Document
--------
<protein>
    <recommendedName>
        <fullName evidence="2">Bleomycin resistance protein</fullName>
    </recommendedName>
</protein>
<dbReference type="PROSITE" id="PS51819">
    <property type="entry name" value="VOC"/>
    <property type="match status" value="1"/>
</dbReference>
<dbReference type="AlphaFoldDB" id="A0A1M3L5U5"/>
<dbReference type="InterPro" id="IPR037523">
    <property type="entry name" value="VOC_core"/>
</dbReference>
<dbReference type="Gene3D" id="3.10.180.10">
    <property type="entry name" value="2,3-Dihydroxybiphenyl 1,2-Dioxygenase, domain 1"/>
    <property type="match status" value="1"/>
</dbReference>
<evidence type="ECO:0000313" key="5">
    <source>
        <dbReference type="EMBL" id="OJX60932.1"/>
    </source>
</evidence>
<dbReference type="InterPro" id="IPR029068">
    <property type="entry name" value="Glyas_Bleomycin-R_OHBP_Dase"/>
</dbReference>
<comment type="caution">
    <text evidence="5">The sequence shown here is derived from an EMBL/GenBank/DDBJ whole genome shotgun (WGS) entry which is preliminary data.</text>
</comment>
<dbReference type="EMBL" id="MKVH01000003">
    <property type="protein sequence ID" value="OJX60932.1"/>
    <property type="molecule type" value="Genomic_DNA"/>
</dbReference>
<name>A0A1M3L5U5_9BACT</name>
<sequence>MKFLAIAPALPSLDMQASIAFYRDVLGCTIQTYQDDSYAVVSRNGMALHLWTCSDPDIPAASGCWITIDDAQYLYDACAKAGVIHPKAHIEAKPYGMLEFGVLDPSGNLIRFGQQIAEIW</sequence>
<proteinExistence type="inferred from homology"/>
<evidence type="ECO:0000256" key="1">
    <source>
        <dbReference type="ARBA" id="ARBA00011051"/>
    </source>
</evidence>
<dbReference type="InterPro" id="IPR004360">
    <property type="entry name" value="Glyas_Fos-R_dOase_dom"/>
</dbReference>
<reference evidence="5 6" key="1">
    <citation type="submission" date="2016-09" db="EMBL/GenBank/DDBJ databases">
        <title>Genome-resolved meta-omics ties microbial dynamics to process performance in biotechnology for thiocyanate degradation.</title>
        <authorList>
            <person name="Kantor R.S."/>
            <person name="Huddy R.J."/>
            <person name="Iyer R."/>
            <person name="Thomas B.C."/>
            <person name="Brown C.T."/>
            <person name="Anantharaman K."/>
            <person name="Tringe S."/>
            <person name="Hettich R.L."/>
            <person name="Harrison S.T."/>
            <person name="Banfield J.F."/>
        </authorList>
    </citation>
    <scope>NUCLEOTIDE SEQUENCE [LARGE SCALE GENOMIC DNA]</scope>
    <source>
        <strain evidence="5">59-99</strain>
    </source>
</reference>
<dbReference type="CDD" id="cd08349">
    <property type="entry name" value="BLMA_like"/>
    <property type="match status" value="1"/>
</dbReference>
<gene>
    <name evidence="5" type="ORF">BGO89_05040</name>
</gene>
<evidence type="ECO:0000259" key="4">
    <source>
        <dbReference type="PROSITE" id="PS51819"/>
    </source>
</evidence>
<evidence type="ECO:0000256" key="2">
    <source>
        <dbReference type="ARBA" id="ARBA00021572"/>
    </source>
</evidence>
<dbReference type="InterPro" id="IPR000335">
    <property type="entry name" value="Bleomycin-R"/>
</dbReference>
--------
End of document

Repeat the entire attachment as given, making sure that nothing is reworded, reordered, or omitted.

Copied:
<protein>
    <recommendedName>
        <fullName evidence="2">Bleomycin resistance protein</fullName>
    </recommendedName>
</protein>
<dbReference type="PROSITE" id="PS51819">
    <property type="entry name" value="VOC"/>
    <property type="match status" value="1"/>
</dbReference>
<dbReference type="AlphaFoldDB" id="A0A1M3L5U5"/>
<dbReference type="InterPro" id="IPR037523">
    <property type="entry name" value="VOC_core"/>
</dbReference>
<dbReference type="Gene3D" id="3.10.180.10">
    <property type="entry name" value="2,3-Dihydroxybiphenyl 1,2-Dioxygenase, domain 1"/>
    <property type="match status" value="1"/>
</dbReference>
<evidence type="ECO:0000313" key="5">
    <source>
        <dbReference type="EMBL" id="OJX60932.1"/>
    </source>
</evidence>
<dbReference type="InterPro" id="IPR029068">
    <property type="entry name" value="Glyas_Bleomycin-R_OHBP_Dase"/>
</dbReference>
<comment type="caution">
    <text evidence="5">The sequence shown here is derived from an EMBL/GenBank/DDBJ whole genome shotgun (WGS) entry which is preliminary data.</text>
</comment>
<dbReference type="EMBL" id="MKVH01000003">
    <property type="protein sequence ID" value="OJX60932.1"/>
    <property type="molecule type" value="Genomic_DNA"/>
</dbReference>
<name>A0A1M3L5U5_9BACT</name>
<sequence>MKFLAIAPALPSLDMQASIAFYRDVLGCTIQTYQDDSYAVVSRNGMALHLWTCSDPDIPAASGCWITIDDAQYLYDACAKAGVIHPKAHIEAKPYGMLEFGVLDPSGNLIRFGQQIAEIW</sequence>
<proteinExistence type="inferred from homology"/>
<evidence type="ECO:0000256" key="1">
    <source>
        <dbReference type="ARBA" id="ARBA00011051"/>
    </source>
</evidence>
<dbReference type="InterPro" id="IPR004360">
    <property type="entry name" value="Glyas_Fos-R_dOase_dom"/>
</dbReference>
<reference evidence="5 6" key="1">
    <citation type="submission" date="2016-09" db="EMBL/GenBank/DDBJ databases">
        <title>Genome-resolved meta-omics ties microbial dynamics to process performance in biotechnology for thiocyanate degradation.</title>
        <authorList>
            <person name="Kantor R.S."/>
            <person name="Huddy R.J."/>
            <person name="Iyer R."/>
            <person name="Thomas B.C."/>
            <person name="Brown C.T."/>
            <person name="Anantharaman K."/>
            <person name="Tringe S."/>
            <person name="Hettich R.L."/>
            <person name="Harrison S.T."/>
            <person name="Banfield J.F."/>
        </authorList>
    </citation>
    <scope>NUCLEOTIDE SEQUENCE [LARGE SCALE GENOMIC DNA]</scope>
    <source>
        <strain evidence="5">59-99</strain>
    </source>
</reference>
<dbReference type="CDD" id="cd08349">
    <property type="entry name" value="BLMA_like"/>
    <property type="match status" value="1"/>
</dbReference>
<gene>
    <name evidence="5" type="ORF">BGO89_05040</name>
</gene>
<evidence type="ECO:0000259" key="4">
    <source>
        <dbReference type="PROSITE" id="PS51819"/>
    </source>
</evidence>
<evidence type="ECO:0000256" key="2">
    <source>
        <dbReference type="ARBA" id="ARBA00021572"/>
    </source>
</evidence>
<dbReference type="InterPro" id="IPR000335">
    <property type="entry name" value="Bleomycin-R"/>
</dbReference>